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It seems like everyone is starting a podcast these days. That’s because podcasting is one of the most engaging and entertaining media platforms today. The numbers don’t lie. According to a 2018 Nielsen report, the number of people listening to podcasts continues to grow — with 13 million homes identifying as “avid listeners” in 2016 and 16 million in 2017.
Though starting a podcast is easy, there are specific skills and techniques that can make your podcast stand out from the rest. Here is our guide to starting a podcast.
The steps to starting a podcast
- Define your podcast topic and mission.
- Come up with a podcast name that fits the topic and mission.
- Set up your podcast equipment and thoroughly test it out.
- Figure out a plan for your first season: how many episodes? Any special guests?
- Think about your intros and outros — you want to come up with a unified introduction and conclusion for your podcast that aligns with your brand.
- Schedule times and dates to record each episode, then start recording!
- Create a publishing timeline.
- Edit and publish your podcast episodes.
- Create an RSS feed so you can share your podcast episodes with your followers and submit them to directories. You may want to think about submitting your podcast to a publishing application.
- Launch your podcast with a planned marketing and branding strategy.
One of the first steps in defining your podcast topic and mission is to research what’s already out there. There are over 500,000 active shows in the podcast universe, according to Fast Company. As a newcomer, you have to bring something fresh to the table.
If you need a bit of help navigating the wealth of options, give Luminary a try. It’s a premium podcast app that offers exclusive access to shows from top creators. Plus, many of your favorites. Podcasts on the platform include Players Tribune, On Second Thought: The Trevor Noah Podcast, The Axe Files with David Axelrod, and more.
Equipment needed to start a podcast and record your first episode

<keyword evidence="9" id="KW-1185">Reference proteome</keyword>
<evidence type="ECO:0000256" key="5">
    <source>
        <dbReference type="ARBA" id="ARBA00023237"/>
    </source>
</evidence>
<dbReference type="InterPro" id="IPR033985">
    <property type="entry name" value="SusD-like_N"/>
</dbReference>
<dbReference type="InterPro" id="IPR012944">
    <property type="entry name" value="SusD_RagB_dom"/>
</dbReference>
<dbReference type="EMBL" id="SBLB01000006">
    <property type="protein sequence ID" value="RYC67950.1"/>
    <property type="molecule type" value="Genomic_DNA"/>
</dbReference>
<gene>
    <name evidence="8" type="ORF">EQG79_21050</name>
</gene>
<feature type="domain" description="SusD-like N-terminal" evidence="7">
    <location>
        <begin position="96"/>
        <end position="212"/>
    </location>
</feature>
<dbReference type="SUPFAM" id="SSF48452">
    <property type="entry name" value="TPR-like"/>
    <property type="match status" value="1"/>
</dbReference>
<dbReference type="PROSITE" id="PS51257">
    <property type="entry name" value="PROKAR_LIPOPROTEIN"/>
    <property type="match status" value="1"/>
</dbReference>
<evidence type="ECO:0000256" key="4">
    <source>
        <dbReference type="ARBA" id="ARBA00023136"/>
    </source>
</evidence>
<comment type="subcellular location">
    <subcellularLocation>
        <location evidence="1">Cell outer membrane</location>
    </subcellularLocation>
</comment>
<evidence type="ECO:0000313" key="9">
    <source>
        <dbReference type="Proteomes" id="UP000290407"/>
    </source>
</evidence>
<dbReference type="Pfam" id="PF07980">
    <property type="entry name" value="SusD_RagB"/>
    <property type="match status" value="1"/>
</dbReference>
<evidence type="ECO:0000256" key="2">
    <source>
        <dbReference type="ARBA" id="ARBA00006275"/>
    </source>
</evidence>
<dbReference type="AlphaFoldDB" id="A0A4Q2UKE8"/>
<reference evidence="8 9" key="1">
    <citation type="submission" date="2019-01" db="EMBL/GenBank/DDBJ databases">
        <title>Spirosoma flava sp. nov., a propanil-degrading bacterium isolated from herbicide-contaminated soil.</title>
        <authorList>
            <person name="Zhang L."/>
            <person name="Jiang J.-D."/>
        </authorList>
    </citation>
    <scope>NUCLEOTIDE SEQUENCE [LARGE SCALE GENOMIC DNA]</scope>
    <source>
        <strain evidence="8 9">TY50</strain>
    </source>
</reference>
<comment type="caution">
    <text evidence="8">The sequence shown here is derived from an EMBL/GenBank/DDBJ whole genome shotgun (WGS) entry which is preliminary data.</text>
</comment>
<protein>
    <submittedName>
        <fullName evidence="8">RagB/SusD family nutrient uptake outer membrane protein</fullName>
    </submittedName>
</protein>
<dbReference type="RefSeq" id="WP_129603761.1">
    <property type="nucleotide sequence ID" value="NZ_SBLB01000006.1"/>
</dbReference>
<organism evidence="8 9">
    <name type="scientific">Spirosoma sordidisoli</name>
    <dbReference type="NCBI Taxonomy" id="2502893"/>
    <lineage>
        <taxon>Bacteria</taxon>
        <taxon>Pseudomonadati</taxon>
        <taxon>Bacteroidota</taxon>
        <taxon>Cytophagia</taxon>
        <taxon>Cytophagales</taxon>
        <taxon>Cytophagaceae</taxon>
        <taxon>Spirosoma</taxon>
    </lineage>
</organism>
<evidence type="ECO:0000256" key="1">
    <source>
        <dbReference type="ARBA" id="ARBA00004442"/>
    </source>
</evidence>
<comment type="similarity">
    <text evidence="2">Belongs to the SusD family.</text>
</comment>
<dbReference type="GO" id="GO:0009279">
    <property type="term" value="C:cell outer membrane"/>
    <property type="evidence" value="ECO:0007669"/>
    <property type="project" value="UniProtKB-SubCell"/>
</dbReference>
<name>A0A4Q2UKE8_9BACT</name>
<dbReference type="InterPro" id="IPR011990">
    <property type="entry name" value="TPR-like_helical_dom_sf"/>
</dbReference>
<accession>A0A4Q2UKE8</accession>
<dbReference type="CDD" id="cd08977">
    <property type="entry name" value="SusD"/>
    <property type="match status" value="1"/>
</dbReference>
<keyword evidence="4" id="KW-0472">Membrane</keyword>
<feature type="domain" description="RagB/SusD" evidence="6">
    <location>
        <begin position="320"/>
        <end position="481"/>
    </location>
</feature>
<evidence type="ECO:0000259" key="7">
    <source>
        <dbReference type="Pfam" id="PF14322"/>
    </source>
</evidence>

USB microphone: First and foremost, you need a good microphone for a successful podcast. Audio quality can make or break a podcast. If the sound quality is poor, listeners will see you as an amateur making a podcast for brownie points, and will walk away immediately. But if you wow your audience with clean and clear audio technology, your fanbase will take you seriously.
Headphones: Have you ever been to a radio station? Radio hosts wear headphones during live recordings to listen for the audio quality and, mostly, to make sure their words are coming across effectively on air. There are an assortment of brands, like Audio Technica, that specialize in recordings for these specific cases. Grab a pair of headphones that will get the job done.
Pop filter and boom: Certain letters are amplified over the microphone. A pop filter makes for smoother audio quality. And a boom makes for a more comfortable podcast recording and editing experience.
Adobe Audition: Editing is one of the most important parts to hearing a clean, finished product. Adobe Audition is great audio editing software with a variety of post-production options.
ID3 tags: An ID3 tag allows you to provide classifying information about your podcast and each episode, including name, title, year, and genre.
Podcast hosting account: You don’t necessarily have to host your podcast on your website. Many podcasters use Soundcloud to publish and host their shows. Another popular hosting site is Libsyn.
Cover art: People sometimes choose to listen to a podcast based on the cover art. Maybe it was sexy and caught their eye. Maybe it featured the hosts in funky costumes, which makes listeners curious about the content. Adobe Photoshop is one option to play around with cover art designs, but it’s pretty advanced software. Some other options are Buzzsprout and Canva.
The costs associated with starting a podcast
In the beginning, you’ll spend most of your money on equipment. You can start a podcast for $100 if you go with a basic microphone, utilize the audio software that is already on your computer, design your logo on your own, etc. Luckily, the cost of starting a podcast is mostly up front. Once you have the equipment, you’re good to go for a while. That is, until you’re ready to upgrade.
Recording your first podcast episode
- Introduce yourself.
- Tell the audience what your podcast is about, and how frequently episodes will be released.
- Ask a question.
- Dive deeply into exploring answers to that question.
- Share relatable personal and other narratives.
Making money from your podcast
There are quite a few ways to make money from your new podcast. If possible, get a sponsor. Using the CPM (cost per impression) model, you can get $17 per 1,000 downloads for a 15-second pre-roll or $75 for a mid-roll slot. Another way to generate revenue is through live podcast tapings. Shows like The Read generate thousands of dollars through their live taping tours. If you’ve built a strong audience, listeners will want to be part of the experience and purchase tickets for a live taping.